The 2017 International Property Rights Index is the 11th of its kind and serves as a barometer for the status of property rights, ranking the strength of both physical and intellectual property rights in countries around the world.
The IPRI is built up from 10 factors, gathered under three components: the Legal and Political Environment (LP), Physical Property Rights (PPR), and Intellectual Property Rights (IPR). The overall grading scale of the IPRI is [0-10], where 10 is the highest value and 0 is the lowest value in each category.
In 2017, on average, the complete sample yielded an IPRI score of 5.6336. At the top of the IPRI 2017 ranking leads New Zealand with an overall score of 8.6335 followed by Finland (8.6257) and Sweden (8.6084).
The IPRI not only ranked single countries but also grouped them according to criteria like their relevant geographical regions, income levels, degree of development etc. Here North America (8.126) and Western Europe (7.664) are to find at the top positions. All regions according to the World Bank geographical classification, improved their score with exception of the non EU European countries who declined by 0.124 compared to last year’s score. The strongest improvement was achieved by Central America and the Caribbean who increased there score by 10.25%.
This year’s sample of 127 countries has a population of 6.87 billion people, with 68% of the population residing in 66 countries that tolerate weak middle-of-the-road IPRI ratings [4.5-6.4]. The highest level of property right protections [6.5-9.4] are enjoyed by only 15.2% of the population in 34 countries, and 14% of the population live in 27 countries with the lowest levels [2.5-4.4] of property rights.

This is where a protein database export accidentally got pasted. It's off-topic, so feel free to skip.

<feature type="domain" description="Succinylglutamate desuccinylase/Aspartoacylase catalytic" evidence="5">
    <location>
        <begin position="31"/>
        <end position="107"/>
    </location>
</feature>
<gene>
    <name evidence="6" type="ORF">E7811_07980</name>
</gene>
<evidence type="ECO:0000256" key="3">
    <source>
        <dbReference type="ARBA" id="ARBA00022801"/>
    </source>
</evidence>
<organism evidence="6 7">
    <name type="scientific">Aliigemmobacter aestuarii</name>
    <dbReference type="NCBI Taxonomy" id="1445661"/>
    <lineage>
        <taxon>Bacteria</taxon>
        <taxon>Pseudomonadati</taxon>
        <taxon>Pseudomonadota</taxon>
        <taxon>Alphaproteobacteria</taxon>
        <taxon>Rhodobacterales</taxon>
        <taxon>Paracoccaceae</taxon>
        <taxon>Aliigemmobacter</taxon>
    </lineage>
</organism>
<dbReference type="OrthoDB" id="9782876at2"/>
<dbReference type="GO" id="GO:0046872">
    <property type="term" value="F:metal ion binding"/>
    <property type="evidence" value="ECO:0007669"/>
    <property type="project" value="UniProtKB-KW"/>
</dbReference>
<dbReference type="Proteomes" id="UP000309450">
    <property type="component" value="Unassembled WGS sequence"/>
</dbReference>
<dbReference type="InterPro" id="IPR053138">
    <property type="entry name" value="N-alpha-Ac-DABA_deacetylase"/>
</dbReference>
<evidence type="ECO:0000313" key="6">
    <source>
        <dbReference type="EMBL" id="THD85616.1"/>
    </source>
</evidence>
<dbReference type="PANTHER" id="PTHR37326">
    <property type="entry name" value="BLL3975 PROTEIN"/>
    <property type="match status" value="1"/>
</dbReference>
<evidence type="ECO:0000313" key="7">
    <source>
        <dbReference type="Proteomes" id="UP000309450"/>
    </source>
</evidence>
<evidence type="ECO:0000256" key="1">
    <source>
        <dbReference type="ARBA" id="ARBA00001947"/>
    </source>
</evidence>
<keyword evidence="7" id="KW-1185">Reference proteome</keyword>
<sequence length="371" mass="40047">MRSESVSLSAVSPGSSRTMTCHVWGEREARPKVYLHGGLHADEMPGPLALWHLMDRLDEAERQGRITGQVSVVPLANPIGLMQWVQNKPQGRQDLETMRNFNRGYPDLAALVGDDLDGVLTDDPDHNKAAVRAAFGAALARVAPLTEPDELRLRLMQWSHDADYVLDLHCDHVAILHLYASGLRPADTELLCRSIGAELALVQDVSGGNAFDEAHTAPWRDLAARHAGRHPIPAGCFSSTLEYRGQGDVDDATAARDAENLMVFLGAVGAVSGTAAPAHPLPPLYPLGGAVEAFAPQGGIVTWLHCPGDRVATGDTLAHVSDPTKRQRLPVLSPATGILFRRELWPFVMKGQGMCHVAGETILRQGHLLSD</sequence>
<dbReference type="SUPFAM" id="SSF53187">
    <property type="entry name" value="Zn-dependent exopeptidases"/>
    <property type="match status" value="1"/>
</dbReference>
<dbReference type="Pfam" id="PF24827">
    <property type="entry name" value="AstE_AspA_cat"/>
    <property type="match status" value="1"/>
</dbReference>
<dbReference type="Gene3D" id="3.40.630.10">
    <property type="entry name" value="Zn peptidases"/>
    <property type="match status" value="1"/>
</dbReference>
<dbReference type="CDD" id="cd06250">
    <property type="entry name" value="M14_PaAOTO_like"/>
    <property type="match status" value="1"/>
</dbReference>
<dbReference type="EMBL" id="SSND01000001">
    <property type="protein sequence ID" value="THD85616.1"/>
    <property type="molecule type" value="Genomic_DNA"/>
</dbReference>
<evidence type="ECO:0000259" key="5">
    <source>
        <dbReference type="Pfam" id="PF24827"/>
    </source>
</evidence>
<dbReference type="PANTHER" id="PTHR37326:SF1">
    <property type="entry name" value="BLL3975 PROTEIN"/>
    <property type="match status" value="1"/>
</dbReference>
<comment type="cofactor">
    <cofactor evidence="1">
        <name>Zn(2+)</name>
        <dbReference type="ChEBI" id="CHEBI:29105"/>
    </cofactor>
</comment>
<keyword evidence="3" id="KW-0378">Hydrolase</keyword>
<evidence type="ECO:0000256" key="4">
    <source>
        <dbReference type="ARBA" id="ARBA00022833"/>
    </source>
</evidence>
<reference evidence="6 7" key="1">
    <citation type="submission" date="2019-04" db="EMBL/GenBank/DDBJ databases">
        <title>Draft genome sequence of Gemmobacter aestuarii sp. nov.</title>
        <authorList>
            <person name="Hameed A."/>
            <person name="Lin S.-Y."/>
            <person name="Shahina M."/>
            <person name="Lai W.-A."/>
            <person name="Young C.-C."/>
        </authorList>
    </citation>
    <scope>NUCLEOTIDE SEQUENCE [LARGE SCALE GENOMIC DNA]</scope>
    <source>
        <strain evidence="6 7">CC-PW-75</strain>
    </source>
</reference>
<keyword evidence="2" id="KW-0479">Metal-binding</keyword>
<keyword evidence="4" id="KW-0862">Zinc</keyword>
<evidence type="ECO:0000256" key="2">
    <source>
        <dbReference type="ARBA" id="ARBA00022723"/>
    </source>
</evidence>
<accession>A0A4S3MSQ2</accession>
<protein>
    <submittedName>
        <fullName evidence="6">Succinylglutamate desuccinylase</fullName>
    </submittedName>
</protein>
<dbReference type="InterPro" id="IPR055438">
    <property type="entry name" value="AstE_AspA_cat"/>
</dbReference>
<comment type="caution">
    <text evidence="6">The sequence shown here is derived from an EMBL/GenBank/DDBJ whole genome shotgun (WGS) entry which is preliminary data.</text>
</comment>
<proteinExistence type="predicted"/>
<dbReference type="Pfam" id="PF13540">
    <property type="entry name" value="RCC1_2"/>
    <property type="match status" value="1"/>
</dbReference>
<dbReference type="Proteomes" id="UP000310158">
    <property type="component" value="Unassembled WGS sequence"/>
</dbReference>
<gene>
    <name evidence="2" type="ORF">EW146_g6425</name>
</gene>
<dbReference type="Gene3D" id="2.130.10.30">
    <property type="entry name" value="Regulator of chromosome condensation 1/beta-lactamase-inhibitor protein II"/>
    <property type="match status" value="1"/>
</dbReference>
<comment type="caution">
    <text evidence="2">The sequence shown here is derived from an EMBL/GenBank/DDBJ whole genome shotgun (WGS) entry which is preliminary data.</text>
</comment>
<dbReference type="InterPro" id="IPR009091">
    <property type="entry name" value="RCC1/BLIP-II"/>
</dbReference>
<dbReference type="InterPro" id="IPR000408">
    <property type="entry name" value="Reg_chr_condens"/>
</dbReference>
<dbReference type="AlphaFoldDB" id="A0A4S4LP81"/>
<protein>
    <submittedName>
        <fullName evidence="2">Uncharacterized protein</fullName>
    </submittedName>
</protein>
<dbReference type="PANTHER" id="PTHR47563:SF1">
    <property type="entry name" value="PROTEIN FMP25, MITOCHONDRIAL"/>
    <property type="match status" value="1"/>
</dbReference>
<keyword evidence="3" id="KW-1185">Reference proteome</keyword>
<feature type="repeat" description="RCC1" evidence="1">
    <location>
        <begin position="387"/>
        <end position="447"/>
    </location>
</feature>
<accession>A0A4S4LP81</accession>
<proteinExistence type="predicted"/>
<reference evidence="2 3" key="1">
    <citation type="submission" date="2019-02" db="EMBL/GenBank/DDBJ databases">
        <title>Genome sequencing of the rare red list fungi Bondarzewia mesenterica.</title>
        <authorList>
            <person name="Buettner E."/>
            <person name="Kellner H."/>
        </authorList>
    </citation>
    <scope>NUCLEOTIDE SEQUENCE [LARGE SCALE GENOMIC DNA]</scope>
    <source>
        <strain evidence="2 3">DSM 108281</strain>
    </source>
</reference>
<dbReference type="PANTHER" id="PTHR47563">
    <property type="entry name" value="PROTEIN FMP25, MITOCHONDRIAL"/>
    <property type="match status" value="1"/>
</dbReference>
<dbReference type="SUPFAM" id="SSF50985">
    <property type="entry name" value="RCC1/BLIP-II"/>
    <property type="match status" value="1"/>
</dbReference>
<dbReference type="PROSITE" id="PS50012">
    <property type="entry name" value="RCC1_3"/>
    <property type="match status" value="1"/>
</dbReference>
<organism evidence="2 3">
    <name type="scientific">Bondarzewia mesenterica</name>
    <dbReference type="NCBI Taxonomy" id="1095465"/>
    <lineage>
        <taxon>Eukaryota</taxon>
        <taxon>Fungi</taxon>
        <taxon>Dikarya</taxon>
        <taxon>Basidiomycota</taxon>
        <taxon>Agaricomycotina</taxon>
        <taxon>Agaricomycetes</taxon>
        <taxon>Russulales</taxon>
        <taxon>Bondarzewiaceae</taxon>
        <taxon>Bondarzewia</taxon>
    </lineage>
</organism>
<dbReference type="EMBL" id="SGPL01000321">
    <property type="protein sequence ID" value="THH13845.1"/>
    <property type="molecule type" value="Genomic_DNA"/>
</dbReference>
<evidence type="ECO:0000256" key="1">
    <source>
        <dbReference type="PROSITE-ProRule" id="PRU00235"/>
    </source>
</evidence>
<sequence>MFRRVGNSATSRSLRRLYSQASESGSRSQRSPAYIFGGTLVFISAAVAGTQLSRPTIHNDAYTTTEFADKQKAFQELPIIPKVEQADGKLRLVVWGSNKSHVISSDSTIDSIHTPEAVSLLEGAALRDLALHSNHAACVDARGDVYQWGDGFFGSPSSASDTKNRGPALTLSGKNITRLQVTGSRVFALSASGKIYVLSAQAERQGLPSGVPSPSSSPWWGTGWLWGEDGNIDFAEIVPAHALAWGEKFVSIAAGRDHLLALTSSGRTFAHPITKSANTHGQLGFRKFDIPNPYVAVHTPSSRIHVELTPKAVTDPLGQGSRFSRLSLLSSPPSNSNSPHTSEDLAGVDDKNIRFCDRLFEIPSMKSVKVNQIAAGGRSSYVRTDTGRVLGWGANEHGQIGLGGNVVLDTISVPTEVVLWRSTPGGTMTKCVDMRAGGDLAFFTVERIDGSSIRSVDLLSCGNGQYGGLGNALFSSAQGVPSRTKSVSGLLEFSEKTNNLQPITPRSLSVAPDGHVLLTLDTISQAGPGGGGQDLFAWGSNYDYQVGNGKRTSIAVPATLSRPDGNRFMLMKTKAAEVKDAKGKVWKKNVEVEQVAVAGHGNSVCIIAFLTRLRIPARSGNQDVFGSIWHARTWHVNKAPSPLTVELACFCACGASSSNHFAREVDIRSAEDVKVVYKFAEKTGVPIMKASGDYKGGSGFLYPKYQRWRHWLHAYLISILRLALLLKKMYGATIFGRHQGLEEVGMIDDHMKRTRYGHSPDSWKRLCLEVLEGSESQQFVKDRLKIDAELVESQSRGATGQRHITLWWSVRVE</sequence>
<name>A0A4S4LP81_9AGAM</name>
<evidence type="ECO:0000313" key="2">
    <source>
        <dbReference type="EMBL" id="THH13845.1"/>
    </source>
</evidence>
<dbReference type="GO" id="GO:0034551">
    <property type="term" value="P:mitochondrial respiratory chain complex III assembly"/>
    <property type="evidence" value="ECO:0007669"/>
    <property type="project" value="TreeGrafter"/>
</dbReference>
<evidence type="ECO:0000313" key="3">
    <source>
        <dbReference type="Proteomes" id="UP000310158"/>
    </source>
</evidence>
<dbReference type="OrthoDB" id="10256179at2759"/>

Although organized by countries, the IPRI measures the property right protections of people, so its gender component grasps possible bias due to this condition. The Gender Equality (GE) scores were calculated on scale of 0-10, using five indicators: women’s access to land, to credit, to property other than land, local inheritance practices and woman’s social rights. While the world average GE score has improved in the time between 2015 and 2016, from 7.39 to 7.466, it drastically dropped below both this values in 2017 to a score of only 7.118.
Including the GE scale as an 11th component into the existing IPRI, results in the IPRI-GE [0-12]. New Zealand (10.628) Finland (10.62) and Sweden (10.61) also take the top three spots on this combined IPRI-GE scale. The geographical regions with the highest IPRI-GE score are North America (10.121) and Western Europe (9.655). The CIS countries show a relatively high GE score (8.422) but the IPRI score (3.980) pulls down the IPRI-GE.
The IPRI is a publication of Property Rights Alliance.
For more information please contact: Lorenzo Montanari
lmontanari [at] propertyrightsalliance.org